When Cleveland City Council passed the Lead Safe Cleveland ordinance in 2019—landmark legislation resulting from data showing the toxic heavy metal was poisoning the city’s youth at an alarming rate—a team of researchers from Case Western Reserve University was tasked with tracking and evaluating the initiative’s progress.
And now the public—tenants, landlords, advocates, politicians and the media—can monitor the progress, too, on a new interactive online dashboard.
The work is part of an association with the Lead Safe Cleveland Coalition, a first-of-its-kind, public-private partnership to help landlords and tenants access resources to make housing lead-safe throughout Cleveland. That work includes increased screening, early intervention to remediate lead risks, and making policy recommendations.
A key function of the Lead Safe Cleveland Coalition is education and engagement, said Robert L. Fischer, co-director of the Mandel School's Center on Urban Poverty and Community Development, the center leading the research. The new dashboard is an important part of that effort.
“The dashboard is now at a place where it becomes a major transparency mechanism for this vital community initiative,” he said. “It allows the public to see what the baseline conditions looked like and how the progress is going. We’re now fielding calls from other Rust Belt cities, like Milwaukee and Detroit, about how the data can be used in collaborative lead prevention work.”
Researchers populated the new dashboard with data from the U.S. Census Bureau as well as data provided through data-sharing agreements with the Ohio Department of Health, the City of Cleveland Department of Building and Housing, CHN Housing Partners and Environmental Health Watch.
According to the latest data, uploaded on the searchable website, nearly half of the children in the city’s eight zones have been tested for elevated blood levels of lead. Among tested children up to 6 years old, 1,025 had elevated blood lead levels in 2019. In addition, users can examine baseline conditions in the city’s rental housing. Researchers can monitor the implementation of the ordinance, tracked by certification, loans and grants and resource center call-volume metrics, among others. They will upload new data as it becomes available.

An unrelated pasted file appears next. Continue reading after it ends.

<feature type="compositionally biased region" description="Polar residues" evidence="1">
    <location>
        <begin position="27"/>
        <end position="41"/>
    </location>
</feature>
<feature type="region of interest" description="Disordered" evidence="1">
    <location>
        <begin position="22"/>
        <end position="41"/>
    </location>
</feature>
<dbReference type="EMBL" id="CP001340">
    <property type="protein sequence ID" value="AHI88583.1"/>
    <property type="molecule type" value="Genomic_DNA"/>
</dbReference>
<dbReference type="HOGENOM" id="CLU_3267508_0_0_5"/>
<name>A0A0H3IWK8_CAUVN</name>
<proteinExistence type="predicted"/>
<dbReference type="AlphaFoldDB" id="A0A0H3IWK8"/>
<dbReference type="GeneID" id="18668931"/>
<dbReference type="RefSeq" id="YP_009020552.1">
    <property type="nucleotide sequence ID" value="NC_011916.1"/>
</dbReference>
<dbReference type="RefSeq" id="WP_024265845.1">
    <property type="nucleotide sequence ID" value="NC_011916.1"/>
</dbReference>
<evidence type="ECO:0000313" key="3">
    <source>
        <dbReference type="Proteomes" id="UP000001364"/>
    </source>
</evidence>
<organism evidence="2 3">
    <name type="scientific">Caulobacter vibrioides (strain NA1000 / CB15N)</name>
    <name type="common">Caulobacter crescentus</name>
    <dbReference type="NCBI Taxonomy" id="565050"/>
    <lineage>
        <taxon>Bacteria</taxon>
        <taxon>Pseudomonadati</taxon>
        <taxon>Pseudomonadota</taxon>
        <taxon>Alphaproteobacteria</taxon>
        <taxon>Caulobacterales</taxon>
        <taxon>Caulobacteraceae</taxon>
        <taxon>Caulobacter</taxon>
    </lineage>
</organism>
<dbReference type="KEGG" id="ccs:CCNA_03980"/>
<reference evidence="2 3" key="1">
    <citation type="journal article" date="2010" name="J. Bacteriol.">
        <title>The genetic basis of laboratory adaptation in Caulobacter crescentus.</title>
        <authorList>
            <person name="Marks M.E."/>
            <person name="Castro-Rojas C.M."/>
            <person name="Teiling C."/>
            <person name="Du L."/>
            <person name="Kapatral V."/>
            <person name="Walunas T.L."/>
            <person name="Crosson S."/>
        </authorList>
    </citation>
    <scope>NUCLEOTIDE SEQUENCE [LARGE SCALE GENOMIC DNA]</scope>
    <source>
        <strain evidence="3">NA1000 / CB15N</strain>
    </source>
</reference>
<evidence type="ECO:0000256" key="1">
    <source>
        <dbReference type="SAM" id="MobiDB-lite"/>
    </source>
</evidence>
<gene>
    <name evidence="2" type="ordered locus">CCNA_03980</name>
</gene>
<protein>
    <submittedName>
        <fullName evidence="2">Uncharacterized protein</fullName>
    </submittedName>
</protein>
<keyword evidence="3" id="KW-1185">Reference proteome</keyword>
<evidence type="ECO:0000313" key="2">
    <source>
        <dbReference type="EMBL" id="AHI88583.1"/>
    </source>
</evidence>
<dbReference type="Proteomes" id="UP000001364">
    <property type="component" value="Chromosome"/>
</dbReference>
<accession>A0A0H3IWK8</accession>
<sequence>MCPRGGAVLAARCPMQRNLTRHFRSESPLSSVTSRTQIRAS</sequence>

“Tracking these metrics not only furthers the coalition’s efforts to be transparent, but also can highlight improvements and course corrections they may need to make along the way,” said Meghan Salas Atwell, senior research associate and associate director of the Poverty Center.
Mike Valerino, a Lead Safe Coalition steering committee member and chief operating officer of the Akron Cleveland Association of Realtors, noted the importance of sharing information, such as certification deadlines, as well as the patterns and trends in Cleveland’s rental market.
“It’s imperative that property owners, who are doing what it takes to protect their tenants and improve their housing stock, be able to easily track the impact of the lead safe law,” he said. “We hope it is a useful tool for the community as well as a great example of the real partnership the Coalition has with property owners, tenants and the City of Cleveland.”
Ayonna Blue Donald, steering committee member and policy committee chair of the Lead Safe Coalition, said that building a rigorous evaluation process into the policy was a key objective.
“We prioritize being transparent on the progress, including challenges and impact of implementing the lead safe certification,” said Donald. She’s also vice president and Ohio market leader of Enterprise Community Partners, a national nonprofit dedicated to increasing the supply of affordable housing and advancing racial equity. “This dashboard represents the Coalition ‘walking the talk’ on its commitment to public accountability.”
This story appeared in The Daily on Jan. 12, 2022.